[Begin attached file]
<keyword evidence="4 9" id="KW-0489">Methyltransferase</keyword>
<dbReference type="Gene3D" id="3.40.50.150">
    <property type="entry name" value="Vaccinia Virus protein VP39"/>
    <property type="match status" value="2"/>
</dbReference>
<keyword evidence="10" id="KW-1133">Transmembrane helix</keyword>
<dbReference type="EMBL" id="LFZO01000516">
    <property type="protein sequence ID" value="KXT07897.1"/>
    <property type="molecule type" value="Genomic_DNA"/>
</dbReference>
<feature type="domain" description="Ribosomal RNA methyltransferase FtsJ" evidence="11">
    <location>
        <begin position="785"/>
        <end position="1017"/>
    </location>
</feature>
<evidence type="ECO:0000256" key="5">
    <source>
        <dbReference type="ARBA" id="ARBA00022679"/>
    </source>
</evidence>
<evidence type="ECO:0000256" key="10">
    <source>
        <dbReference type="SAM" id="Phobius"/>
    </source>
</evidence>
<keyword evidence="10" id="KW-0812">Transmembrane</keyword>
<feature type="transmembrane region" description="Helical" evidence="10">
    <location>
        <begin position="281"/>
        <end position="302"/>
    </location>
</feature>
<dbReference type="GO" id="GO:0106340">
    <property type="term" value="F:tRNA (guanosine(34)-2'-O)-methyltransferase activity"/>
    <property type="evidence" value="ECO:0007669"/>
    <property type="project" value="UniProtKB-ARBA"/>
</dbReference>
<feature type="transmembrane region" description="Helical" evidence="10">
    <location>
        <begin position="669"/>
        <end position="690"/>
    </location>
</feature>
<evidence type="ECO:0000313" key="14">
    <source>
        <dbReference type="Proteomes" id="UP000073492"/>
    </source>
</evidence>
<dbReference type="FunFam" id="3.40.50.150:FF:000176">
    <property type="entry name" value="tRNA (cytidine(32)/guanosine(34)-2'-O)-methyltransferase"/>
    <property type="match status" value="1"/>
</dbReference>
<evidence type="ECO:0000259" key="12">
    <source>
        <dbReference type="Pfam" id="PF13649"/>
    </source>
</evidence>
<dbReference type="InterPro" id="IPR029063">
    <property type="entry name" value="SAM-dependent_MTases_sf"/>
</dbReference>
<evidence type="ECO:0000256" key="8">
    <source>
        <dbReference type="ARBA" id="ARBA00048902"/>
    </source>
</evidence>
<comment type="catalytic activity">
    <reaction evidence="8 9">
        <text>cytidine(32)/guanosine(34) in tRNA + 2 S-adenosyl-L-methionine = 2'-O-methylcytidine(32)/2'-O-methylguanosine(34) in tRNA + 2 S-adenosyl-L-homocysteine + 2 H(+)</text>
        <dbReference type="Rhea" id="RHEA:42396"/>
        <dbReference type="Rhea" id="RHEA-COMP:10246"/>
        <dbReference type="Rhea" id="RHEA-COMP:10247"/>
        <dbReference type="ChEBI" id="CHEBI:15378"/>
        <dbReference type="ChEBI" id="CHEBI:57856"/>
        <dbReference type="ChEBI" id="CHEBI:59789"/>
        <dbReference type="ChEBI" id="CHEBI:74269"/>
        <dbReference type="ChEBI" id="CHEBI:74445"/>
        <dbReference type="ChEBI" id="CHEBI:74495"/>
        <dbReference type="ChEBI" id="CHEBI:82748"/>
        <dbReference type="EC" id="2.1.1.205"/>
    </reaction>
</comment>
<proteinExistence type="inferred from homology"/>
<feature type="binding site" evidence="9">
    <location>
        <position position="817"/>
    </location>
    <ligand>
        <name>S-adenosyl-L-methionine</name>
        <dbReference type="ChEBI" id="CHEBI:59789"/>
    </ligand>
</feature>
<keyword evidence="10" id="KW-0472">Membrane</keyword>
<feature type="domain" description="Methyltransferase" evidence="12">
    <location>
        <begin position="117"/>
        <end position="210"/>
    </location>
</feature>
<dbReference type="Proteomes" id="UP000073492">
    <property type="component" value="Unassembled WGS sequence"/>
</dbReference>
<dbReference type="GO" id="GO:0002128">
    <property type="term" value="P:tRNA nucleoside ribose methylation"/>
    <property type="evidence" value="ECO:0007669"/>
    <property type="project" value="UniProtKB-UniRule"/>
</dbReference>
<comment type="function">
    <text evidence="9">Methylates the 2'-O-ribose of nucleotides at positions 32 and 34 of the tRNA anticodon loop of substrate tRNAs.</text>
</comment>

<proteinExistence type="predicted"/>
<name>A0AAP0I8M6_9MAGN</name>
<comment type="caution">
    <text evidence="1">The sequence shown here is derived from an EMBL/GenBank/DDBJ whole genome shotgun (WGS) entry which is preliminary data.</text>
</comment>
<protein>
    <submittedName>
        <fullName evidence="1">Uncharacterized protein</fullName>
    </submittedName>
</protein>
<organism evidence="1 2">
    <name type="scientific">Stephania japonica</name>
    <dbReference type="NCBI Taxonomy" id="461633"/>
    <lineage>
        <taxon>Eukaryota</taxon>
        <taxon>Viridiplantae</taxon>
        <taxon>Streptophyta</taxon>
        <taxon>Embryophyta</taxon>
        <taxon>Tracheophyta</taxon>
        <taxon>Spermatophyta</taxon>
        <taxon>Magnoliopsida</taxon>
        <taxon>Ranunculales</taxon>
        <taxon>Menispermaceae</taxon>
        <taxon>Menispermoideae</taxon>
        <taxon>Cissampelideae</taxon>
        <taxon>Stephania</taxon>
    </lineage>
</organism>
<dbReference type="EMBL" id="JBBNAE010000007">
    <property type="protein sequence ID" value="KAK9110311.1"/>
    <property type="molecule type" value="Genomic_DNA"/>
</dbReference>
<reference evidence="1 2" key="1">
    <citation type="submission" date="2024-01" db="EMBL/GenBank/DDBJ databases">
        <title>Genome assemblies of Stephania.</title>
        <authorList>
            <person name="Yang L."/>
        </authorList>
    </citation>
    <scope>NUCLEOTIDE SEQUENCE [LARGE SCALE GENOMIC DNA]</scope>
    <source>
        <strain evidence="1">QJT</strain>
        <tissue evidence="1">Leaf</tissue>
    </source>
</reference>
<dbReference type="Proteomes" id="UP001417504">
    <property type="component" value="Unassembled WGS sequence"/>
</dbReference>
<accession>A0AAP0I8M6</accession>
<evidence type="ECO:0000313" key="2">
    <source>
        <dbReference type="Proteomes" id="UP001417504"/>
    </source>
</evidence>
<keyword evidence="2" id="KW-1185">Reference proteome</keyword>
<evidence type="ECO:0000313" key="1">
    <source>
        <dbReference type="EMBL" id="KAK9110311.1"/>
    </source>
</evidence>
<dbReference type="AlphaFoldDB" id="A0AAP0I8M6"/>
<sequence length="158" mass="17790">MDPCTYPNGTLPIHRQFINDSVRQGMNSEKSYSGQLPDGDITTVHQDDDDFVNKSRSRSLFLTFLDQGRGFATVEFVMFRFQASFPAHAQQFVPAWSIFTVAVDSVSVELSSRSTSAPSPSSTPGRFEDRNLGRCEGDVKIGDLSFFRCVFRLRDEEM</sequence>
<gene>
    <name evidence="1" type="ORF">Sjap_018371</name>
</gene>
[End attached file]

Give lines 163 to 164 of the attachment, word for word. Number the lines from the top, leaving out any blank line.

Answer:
    </source>
</evidence>